We investigate systems to automatically interpret cement evaluation logs using supervised machine learning (ML). Such systems can provide instant rough interpretations that may then be used as a basis for human interpretation. Here, we compare the performance of two approaches, one previously published and one new. The previous approach is based on deep convolutional neural networks (CNNs) that autonomously learn to extract features from well log data, whereas the new approach uses feature engineering, in which we use our own domain knowledge to extract features.

We base this work on a data set of approximately 60 km of well log data. Specialist interpreters have classified these logs according to the bond quality (BQ; six ordinal classes) and hydraulic isolation (HI; two classes) of solids outside the casing. We train the ML systems to reproduce these reference interpretations in segments of 1 m in length. The CNNs directly receive log data as a collection of 2D images and 1D curves. In the feature-engineering approach, we combine the extracted features with various classifiers.

For BQ, the CNNs' interpretation exactly matches the reference 51.6% of the time. It does not miss by more than one class 88.5% of the time. For HI, the CNNs match the reference 86.7% of the time. The best-performing feature-based classifier, which is an ensemble of individual classifiers, provides better results of 57.4, 89.5, and 88.9%, respectively.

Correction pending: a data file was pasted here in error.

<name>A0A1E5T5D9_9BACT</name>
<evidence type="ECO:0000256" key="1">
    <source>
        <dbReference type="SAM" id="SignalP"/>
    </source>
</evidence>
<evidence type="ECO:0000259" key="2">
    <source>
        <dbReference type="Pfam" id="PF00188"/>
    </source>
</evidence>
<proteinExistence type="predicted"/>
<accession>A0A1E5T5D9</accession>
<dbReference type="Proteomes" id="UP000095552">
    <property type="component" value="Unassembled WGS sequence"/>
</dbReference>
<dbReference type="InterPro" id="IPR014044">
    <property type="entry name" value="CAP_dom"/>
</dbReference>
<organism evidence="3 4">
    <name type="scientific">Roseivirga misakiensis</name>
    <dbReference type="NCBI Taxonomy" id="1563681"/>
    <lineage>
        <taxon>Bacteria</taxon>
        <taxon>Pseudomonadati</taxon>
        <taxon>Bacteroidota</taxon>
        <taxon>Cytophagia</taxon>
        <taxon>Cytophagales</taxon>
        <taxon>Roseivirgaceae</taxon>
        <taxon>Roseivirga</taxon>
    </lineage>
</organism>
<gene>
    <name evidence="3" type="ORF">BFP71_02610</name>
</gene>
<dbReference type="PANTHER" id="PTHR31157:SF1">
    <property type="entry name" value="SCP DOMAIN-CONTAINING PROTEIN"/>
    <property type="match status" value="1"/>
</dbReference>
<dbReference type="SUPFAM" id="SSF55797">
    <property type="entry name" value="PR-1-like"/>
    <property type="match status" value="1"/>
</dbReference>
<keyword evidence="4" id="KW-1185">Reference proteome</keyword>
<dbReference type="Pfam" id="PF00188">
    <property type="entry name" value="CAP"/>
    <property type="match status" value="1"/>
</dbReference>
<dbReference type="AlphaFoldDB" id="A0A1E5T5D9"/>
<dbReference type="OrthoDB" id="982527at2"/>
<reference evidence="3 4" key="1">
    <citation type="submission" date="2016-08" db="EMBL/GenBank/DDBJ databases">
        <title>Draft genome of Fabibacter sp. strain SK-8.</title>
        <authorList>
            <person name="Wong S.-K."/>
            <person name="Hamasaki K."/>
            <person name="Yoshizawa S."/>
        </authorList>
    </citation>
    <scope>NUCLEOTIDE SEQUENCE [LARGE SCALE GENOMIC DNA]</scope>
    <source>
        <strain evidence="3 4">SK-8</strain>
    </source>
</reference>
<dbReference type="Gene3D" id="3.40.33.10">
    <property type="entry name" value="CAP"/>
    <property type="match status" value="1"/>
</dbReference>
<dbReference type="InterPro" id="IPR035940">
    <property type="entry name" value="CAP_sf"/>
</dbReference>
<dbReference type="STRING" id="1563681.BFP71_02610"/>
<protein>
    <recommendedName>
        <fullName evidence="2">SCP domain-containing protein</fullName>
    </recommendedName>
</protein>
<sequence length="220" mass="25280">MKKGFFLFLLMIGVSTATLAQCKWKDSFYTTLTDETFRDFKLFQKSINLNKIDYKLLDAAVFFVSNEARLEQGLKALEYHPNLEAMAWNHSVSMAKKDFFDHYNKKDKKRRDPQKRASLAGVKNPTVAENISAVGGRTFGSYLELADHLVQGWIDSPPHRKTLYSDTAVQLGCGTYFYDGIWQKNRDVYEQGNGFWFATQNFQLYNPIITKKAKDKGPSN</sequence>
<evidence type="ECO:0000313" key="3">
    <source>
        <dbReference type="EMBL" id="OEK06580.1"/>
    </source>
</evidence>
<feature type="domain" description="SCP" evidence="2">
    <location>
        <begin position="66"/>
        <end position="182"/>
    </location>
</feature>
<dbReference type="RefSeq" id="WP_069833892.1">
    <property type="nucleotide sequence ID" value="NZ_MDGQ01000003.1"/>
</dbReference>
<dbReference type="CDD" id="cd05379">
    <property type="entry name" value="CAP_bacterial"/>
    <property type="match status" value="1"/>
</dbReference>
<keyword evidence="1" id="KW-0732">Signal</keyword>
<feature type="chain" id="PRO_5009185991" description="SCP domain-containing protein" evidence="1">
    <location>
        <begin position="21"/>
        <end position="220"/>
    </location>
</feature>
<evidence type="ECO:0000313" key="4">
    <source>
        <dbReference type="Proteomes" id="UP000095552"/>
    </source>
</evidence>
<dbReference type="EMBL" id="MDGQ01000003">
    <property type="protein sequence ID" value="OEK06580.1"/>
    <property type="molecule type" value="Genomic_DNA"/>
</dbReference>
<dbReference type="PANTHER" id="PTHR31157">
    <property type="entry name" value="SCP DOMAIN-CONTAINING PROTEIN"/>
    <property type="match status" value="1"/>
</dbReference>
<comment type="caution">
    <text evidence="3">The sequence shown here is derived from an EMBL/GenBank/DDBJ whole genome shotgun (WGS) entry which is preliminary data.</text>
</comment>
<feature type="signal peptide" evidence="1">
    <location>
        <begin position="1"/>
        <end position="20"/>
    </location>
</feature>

Our results indicate two main reasons why feature-based classifiers may perform particularly well on this task. First, there is some subjectivity inherent in the well log interpretations that are used to train and test ML systems. Second, well logs comprise many different and complex pieces of data. For these reasons, this data set may be particularly liable to overfitting. This may favor approaches based on feature engineering, where we apply our domain knowledge to extract a few pieces of essential information from the data instead of leaving the job of understanding the data to an ML system that may misinterpret spurious patterns as generalizable. It may also favor simpler classifiers with less overfitting capacity.

This paper shows how petroleum researchers and engineers can implement automatic interpretation systems for cement evaluation logs using ML methods that are easier to apply and deploy while also performing better than an approach based on autonomous feature extraction. This approach could also be adapted for automatic interpretation of other types of well log data.

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